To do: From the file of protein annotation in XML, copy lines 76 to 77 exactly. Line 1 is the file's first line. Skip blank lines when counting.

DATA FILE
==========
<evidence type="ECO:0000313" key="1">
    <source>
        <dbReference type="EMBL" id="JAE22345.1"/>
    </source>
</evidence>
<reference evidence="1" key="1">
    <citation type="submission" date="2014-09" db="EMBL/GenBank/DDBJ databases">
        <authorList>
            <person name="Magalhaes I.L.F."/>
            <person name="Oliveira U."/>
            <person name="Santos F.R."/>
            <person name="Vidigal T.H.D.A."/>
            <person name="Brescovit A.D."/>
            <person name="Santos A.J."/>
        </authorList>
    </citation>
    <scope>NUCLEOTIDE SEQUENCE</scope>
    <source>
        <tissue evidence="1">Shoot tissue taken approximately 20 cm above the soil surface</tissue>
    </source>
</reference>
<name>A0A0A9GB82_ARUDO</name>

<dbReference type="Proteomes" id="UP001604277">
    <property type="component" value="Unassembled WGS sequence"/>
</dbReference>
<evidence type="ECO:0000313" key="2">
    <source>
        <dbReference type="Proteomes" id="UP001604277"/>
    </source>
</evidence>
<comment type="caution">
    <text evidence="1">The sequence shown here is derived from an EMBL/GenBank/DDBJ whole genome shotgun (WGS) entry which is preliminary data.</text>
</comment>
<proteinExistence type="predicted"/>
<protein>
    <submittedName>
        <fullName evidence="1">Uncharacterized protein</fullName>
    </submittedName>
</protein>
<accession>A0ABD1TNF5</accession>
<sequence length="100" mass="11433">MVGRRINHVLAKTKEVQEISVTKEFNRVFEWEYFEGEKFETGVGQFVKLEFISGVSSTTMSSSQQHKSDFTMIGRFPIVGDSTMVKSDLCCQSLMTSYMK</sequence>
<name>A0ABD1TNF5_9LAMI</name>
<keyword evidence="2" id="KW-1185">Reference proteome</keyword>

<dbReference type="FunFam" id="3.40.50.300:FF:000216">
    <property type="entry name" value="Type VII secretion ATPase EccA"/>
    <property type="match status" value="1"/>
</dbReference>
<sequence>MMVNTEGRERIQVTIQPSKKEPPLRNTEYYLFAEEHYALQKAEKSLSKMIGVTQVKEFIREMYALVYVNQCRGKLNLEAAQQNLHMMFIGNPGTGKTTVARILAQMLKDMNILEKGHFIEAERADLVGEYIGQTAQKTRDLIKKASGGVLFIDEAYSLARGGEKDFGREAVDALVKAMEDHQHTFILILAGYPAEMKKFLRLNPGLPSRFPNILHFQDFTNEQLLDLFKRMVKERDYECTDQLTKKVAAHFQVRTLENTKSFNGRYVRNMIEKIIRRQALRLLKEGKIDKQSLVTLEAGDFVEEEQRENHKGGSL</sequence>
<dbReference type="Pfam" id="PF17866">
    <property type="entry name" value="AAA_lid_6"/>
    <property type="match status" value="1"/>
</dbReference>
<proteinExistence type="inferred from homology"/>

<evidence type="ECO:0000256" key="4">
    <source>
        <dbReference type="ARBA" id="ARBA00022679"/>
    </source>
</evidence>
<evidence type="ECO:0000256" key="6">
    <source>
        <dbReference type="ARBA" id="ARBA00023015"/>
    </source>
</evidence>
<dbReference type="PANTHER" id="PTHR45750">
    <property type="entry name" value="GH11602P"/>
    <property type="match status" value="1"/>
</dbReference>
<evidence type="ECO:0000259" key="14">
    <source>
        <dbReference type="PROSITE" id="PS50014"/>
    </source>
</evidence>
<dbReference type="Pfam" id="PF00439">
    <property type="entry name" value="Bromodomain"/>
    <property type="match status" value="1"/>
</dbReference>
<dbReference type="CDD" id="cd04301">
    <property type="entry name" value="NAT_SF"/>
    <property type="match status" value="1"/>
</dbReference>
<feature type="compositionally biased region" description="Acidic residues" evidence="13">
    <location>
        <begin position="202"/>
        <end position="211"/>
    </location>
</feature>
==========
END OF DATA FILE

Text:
</dbReference>
<dbReference type="CDD" id="cd04301">